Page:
We all know the importance of sunscreen. But if you're guilty of making one of these missteps, you're not as well protected as you think. Here's what to watch out for as you slather on the SPF.
You're Skimping on the Stuff
If you don't apply the right amount of sunscreen, you're not getting the protection you need. Dermatologist Jeannette Graf recommends using a nickel-size amount for your face and two shot glasses' worth on your body. If you're going to spend a lot of time outside, slather it on everywhere—even if you plan on wearing a bathing suit or clothes—and do so at least 20 minutes before you leave, so it has time to sink in. "If you wait until you get to the beach to apply it, your skin will be vulnerable while it penetrates," Graf says.
You Skip Sunscreen on a Cloudy Day
Would you stop wearing your seat belt just because you couldn't see any other cars? You need protection whether or not you can see the sun. "On a cloudy day in winter, you are getting as much exposure to UVA rays—the type of rays that cause aging and cancer—as you would on the hottest, sunniest day of the summer," Graf says. Always start your morning by applying sunscreen to every inch of exposed skin; that way, you don't have to worry about it as you're running out the door.
You Think You're Covered All Day With a High SPF
Don't get lulled into a false sense of security. "People really think a higher number of SPF means longer coverage," Graf says. But no matter the number you've picked, you have to reapply generously (again, that's at least two shot glasses' worth to your body and a nickel-size amount to your face and neck) every 90 minutes.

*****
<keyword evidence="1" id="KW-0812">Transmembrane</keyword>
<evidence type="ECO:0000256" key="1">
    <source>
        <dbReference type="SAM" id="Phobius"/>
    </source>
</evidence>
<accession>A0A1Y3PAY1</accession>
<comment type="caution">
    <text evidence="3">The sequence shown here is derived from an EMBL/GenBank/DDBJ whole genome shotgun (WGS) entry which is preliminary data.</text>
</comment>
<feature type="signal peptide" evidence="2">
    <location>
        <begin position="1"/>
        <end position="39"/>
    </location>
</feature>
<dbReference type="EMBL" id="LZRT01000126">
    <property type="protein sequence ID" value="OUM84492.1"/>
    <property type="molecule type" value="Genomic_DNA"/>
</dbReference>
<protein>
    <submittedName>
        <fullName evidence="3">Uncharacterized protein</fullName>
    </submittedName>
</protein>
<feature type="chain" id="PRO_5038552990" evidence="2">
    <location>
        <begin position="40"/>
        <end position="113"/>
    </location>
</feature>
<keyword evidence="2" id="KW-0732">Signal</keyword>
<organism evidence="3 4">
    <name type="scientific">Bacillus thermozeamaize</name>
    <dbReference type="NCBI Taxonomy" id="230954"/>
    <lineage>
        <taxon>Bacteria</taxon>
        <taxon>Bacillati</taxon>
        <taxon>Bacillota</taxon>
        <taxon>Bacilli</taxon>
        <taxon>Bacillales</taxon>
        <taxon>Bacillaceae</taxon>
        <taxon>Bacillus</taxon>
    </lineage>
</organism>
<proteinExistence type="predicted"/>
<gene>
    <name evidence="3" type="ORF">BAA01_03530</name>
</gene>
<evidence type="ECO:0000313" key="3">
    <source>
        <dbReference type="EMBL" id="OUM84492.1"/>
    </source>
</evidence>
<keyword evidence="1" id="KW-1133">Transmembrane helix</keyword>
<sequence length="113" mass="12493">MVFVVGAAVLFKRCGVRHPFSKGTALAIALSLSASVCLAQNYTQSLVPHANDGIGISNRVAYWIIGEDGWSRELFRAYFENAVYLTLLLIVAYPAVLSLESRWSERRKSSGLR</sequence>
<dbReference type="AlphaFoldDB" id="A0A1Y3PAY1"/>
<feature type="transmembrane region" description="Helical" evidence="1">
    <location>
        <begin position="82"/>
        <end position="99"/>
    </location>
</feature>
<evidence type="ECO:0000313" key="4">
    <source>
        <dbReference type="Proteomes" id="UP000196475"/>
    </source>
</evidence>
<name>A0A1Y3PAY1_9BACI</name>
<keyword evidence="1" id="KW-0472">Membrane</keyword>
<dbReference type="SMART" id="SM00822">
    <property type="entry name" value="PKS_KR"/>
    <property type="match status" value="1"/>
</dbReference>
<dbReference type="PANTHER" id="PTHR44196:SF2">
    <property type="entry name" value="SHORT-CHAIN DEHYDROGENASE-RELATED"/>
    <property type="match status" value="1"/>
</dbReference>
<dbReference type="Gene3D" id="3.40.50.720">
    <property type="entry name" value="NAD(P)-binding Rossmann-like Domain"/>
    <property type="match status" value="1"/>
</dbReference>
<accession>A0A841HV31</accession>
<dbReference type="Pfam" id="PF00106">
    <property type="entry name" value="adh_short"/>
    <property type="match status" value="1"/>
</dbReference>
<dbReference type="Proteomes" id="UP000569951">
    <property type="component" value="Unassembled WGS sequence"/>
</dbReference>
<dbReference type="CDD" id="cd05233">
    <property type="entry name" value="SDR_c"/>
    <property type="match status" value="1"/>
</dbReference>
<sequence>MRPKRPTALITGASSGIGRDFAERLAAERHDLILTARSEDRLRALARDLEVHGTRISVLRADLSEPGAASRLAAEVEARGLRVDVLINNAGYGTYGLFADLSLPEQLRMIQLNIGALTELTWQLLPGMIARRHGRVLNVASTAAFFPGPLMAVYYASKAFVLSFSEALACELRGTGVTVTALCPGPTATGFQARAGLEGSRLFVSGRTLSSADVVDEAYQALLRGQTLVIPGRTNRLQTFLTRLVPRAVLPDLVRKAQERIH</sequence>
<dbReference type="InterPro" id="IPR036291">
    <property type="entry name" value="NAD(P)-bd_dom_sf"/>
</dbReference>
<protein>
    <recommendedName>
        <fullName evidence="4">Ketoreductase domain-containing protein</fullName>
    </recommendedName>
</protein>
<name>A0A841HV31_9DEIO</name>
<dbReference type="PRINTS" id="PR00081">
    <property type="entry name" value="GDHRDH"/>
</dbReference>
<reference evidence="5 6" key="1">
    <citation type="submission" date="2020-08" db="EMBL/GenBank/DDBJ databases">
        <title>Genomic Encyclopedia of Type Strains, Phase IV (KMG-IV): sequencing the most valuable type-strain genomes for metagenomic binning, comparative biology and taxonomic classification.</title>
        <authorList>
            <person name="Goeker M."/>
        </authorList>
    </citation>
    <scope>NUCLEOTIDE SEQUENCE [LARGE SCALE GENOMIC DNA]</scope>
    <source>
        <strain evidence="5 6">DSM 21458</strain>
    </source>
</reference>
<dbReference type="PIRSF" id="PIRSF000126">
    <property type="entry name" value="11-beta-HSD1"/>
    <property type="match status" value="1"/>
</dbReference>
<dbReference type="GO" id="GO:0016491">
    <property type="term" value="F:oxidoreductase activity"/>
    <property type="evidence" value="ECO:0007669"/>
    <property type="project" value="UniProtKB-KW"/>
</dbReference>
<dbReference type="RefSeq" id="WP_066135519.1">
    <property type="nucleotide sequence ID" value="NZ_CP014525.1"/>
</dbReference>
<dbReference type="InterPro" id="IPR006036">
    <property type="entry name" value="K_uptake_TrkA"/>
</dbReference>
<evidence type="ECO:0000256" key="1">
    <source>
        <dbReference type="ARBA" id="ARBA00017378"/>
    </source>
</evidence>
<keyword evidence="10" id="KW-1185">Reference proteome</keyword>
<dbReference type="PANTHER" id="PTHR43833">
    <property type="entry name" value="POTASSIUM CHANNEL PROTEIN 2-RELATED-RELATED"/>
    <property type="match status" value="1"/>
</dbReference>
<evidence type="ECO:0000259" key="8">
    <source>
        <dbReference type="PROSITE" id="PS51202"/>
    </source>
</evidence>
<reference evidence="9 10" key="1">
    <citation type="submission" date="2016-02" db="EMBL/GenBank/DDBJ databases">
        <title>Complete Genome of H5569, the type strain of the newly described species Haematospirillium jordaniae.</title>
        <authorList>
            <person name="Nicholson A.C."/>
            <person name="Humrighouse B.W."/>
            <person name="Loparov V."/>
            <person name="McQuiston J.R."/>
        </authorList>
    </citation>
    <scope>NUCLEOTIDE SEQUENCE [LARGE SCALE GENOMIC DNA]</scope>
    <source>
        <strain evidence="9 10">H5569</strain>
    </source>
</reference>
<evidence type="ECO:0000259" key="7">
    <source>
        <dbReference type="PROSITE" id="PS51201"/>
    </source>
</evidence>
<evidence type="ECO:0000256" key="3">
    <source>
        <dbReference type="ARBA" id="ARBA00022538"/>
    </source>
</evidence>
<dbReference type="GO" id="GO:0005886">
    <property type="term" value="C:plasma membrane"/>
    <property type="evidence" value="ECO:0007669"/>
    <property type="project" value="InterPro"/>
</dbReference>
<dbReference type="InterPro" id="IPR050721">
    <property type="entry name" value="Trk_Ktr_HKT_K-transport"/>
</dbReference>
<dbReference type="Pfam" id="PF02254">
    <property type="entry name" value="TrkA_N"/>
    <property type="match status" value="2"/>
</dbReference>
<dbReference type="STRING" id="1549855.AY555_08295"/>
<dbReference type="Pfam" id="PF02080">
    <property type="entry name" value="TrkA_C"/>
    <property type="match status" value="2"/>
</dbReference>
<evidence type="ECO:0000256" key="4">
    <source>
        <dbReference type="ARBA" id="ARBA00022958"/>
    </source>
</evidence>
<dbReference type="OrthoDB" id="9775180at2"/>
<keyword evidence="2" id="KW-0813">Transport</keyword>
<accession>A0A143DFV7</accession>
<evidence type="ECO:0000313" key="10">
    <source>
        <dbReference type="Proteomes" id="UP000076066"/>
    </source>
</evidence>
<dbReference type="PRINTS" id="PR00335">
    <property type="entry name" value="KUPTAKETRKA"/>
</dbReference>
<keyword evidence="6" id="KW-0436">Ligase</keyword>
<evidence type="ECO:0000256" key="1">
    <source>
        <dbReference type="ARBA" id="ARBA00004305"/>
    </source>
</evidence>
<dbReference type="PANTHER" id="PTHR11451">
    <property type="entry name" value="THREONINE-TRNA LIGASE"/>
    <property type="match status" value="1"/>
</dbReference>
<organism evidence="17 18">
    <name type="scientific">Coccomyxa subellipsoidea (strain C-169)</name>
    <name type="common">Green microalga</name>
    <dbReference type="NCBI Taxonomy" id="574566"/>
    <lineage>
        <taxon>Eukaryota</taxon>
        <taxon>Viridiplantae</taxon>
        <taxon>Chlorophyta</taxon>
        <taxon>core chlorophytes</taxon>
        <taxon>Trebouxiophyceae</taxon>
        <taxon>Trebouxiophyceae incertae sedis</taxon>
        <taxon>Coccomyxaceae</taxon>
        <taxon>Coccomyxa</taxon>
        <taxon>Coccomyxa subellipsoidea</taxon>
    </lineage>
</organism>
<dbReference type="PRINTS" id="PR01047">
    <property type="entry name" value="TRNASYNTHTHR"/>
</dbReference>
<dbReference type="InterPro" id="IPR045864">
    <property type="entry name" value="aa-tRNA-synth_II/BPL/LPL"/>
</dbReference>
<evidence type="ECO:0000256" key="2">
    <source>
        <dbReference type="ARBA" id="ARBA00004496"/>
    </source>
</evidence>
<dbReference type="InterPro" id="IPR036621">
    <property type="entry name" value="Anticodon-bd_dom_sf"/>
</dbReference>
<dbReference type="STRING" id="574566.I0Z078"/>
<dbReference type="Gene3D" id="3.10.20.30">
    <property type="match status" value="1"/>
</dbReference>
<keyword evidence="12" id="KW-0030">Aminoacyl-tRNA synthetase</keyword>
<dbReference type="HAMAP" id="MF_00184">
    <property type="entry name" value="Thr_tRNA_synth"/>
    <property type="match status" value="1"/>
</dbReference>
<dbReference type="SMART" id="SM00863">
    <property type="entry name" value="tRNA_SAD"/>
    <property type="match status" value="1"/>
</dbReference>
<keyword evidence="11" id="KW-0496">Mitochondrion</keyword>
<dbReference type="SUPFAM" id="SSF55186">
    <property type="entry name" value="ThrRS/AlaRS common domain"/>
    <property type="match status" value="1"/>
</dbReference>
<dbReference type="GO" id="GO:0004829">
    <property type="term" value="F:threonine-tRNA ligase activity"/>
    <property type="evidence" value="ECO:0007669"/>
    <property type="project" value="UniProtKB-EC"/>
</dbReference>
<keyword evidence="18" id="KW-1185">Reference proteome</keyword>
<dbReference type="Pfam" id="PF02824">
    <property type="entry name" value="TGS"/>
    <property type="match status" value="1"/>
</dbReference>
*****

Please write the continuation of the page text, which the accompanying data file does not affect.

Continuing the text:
You're Not Choosing the Right Formula
A broad-spectrum sunscreen, which blocks both UVA and UVB rays, is what you need to keep yourself fully protected. Look for products with Mexoryl, Helioplex, or zinc oxide.
You Missed a Spot
Just because you have a thick head of hair, it doesn't mean your scalp is protected. If you're going to be in the sun, Graf suggests misting your head with a spray sunscreen or always packing a hat. And while you're focusing on your head, pay close attention to your ears. "It's not just your face that needs coverage," Graf says. The feet are the third area on the body people overlook—especially after they wade through water. Be sure to apply sunscreen to the tops of your feet before you slip on your sandals.
You're Doing Faulty SPF Math
Layering an SPF 15 over an SPF 30 does not get you the protection of an SPF 45. Stick to wearing the right amount of a sunscreen with an SPF of at least 30, and reapply regularly for optimum protection.
You're Letting Your Makeup Do the Work
Plenty of foundations and pressed powders now contain sunscreen, but that doesn't mean they give you the right amount of protection. Experts say you would have to apply seven times the amount of foundation you wear to get the full SPF value of the product.
You're Supersensitive (and You Don't Know It)
Most people don't realize that certain medications, such as prescriptions for high blood pressure, birth control, and certain antibiotics, can make you sensitive to the sun and vulnerable to a bad burn. And watch out for foods, such celery and lime and other citrus, that have furocoumarins. The sun interacts with these chemicals and causes blotchy dark spots that take months to fade, so be careful when you're sipping—and making—cocktails poolside.
You Forget About Your Lips
The lips get more sun exposure than any other area on the face. And if you're in the habit of slicking on lip gloss before hitting the pool, "it's like putting baby oil on your body and lying out in the sun," Graf says. "You can burn your lips." If you plan on being outside, make sure your gloss has an SPF of 20, and put it on after you've covered your lips with a sunscreen lip balm. Then, don't forget to reapply regularly. "We speak, we eat, we drink, we lick our lips—it's constantly coming off," Graf says. "You should put it on whenever you can."